Optimal Well-Being Chiropractic, P.C. v MVAIC, 2014 NY Slip Op 51861(U)(App. Term 2d Dept. 2014)
“The judgment that was subsequently entered pursuant to the order entered April 20, 2012 awarded plaintiff, among other things, interest and attorneys’ fees. The interest awarded was calculated at the rate of two percent per month from July 6, 2010 through the date of entry of the judgment, July 16, 2012. However, these dates do not comport with the dates to be used for the calculation of interest as set forth in LMK Psychological Servs., P.C. v State Farm Mut. Auto. Ins. Co. (12 NY3d 217 ) and East Acupuncture, P.C. v Allstate Ins. Co. (61 AD3d 202). Consequently, the amount of interest awarded is excessive. Moreover, in this case, as the amount of attorneys’ fees is dependent upon the accrued interest awarded (11 NYCRR 65-4.6 [e]), the amount of attorneys’ fees awarded is likewise excessive.”
The interest toll and the concomitant attorney fee issue.
Parsons Med. Supply, Inc. v GEICO Gen. Ins. Co., 2013 NY Slip Op 52328(U)(App. Term 2d Dept. 2014)
“Based upon an assessment of damages submitted by plaintiff, a judgment was entered on March 12, 2011 awarding plaintiff the principal sum of $2,680 plus interest in the sum of $1,393.60, the interest being awarded from October 27, 2008, the date of the filing of the summons and complaint. Defendant thereafter moved to modify the judgment, arguing that, pursuant to CCA 412, the interest should have been awarded from January 26, 2009, the date of the service of the summons and complaint. The Civil Court denied defendant’s motion. We reverse.”
“In this case, defendant timely denied the claims at issue and plaintiff did not commence the action within 30 days the of receipt of those denials. Thus, the interest did not begin to accrue until plaintiff commenced this action. New York City Civil Court Act 400 (1) provides that a Civil Court action is commenced by the filing of a summons and complaint. ”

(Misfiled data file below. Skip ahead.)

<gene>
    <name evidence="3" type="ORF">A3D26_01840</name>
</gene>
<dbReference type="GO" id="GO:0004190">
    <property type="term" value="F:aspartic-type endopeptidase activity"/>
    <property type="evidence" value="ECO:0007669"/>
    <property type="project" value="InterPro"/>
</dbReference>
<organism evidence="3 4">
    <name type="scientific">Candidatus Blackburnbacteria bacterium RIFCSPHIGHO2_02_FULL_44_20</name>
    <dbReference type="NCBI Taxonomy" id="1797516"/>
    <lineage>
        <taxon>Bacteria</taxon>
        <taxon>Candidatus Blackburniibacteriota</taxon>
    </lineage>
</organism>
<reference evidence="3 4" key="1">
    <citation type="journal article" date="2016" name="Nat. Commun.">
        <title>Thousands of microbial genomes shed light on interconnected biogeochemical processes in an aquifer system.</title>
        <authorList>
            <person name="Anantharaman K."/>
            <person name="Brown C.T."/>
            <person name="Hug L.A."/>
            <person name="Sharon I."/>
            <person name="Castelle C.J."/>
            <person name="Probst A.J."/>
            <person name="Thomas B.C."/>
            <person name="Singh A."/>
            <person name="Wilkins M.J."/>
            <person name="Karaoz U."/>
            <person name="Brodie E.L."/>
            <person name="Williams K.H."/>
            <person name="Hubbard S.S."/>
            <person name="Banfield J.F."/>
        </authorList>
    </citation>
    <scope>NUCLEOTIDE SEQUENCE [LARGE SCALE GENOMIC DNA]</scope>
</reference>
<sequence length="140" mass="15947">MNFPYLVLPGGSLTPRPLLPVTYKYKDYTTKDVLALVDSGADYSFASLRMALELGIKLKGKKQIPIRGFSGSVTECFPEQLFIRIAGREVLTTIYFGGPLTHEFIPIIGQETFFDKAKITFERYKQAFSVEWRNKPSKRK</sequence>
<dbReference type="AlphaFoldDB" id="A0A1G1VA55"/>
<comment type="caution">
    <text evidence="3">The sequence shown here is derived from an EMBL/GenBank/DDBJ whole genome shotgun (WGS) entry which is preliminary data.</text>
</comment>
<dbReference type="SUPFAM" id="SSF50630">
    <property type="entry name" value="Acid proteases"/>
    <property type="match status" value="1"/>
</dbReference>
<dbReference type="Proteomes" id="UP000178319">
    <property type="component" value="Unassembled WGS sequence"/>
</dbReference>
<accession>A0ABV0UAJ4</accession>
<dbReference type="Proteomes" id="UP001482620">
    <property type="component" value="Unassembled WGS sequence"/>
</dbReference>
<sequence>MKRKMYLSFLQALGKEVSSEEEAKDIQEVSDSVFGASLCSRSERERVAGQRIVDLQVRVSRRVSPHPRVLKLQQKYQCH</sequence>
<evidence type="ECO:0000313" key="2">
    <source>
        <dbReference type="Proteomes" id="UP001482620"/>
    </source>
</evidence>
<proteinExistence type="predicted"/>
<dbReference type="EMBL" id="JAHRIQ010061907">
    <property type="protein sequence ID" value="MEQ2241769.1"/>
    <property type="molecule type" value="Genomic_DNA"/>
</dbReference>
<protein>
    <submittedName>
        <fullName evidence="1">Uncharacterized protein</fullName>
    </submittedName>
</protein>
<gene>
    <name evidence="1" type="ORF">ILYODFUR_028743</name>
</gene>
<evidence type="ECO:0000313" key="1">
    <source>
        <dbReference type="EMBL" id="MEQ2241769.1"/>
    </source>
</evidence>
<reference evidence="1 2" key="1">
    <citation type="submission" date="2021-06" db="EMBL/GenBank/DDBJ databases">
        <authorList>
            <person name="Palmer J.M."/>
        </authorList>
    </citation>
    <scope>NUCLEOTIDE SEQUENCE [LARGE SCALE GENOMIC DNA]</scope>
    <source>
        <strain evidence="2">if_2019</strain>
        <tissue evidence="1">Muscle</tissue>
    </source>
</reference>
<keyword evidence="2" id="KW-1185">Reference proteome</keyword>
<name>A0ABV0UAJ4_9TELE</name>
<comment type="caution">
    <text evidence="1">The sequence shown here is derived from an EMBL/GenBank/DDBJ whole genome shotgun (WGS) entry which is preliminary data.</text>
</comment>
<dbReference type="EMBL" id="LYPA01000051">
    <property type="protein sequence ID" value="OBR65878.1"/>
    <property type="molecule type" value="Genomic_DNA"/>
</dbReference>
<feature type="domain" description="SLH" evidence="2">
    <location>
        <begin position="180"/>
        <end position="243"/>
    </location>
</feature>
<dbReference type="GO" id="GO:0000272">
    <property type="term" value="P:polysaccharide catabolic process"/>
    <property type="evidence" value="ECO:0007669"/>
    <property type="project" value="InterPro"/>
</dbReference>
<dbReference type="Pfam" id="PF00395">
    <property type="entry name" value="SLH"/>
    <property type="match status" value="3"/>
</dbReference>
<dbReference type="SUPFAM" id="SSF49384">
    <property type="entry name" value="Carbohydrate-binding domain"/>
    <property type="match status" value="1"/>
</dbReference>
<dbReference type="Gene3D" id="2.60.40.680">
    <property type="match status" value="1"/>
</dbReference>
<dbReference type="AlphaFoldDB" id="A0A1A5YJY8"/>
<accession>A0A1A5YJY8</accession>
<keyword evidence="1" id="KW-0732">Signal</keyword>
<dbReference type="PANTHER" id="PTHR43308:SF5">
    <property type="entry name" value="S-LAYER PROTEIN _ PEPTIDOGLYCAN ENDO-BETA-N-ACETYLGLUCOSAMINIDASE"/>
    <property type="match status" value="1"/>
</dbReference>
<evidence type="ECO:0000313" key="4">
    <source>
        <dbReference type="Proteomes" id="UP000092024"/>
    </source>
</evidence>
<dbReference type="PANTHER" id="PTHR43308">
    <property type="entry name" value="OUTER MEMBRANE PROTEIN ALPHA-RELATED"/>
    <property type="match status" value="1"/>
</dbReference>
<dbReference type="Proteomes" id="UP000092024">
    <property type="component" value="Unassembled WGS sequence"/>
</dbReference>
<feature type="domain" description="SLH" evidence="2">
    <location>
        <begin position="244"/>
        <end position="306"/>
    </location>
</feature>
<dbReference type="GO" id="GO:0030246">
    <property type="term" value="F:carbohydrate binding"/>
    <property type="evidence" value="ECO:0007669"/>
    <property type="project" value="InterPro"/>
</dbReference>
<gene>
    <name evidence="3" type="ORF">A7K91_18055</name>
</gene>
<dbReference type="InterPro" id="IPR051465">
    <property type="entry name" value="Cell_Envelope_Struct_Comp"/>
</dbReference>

“Because the no-fault regulations provide that, in situations such as the one here, interest on a no-fault claim does not accrue until the date of the inception of the action, CCA 412 applies (see 65 Siegel’s Practice Review, The New § 412, on the Accrual of Interest, at 1 [Sept. 2005]; All Boro Psychological Servs., P.C. v GEICO Gen. Ins. Co., 38 Misc 3d 268 [Civ Ct, Kings County 2012]). Therefore, the interest in this case should have been awarded from the date of the service of the summons and complaint, rather than from the date of the filing thereof.”
Because the no-fault regulations provide that, in situations such as the one here, interest on a no-fault claim does not accrue until the date of the inception of the action, CCA 412 applies (see 65 Siegel’s Practice Review, The New § 412, on the Accrual of Interest, at 1 [Sept. 2005]; All Boro Psychological Servs., P.C. v GEICO Gen. Ins. Co., 38 Misc 3d 268 [Civ Ct, Kings County 2012]). Therefore, the interest in this case should have been awarded from the date of the service of the summons and complaint, rather than from the date of the filing thereof.
Judge Levine’s theory on this has been affirmed. It makes sense when you think about it.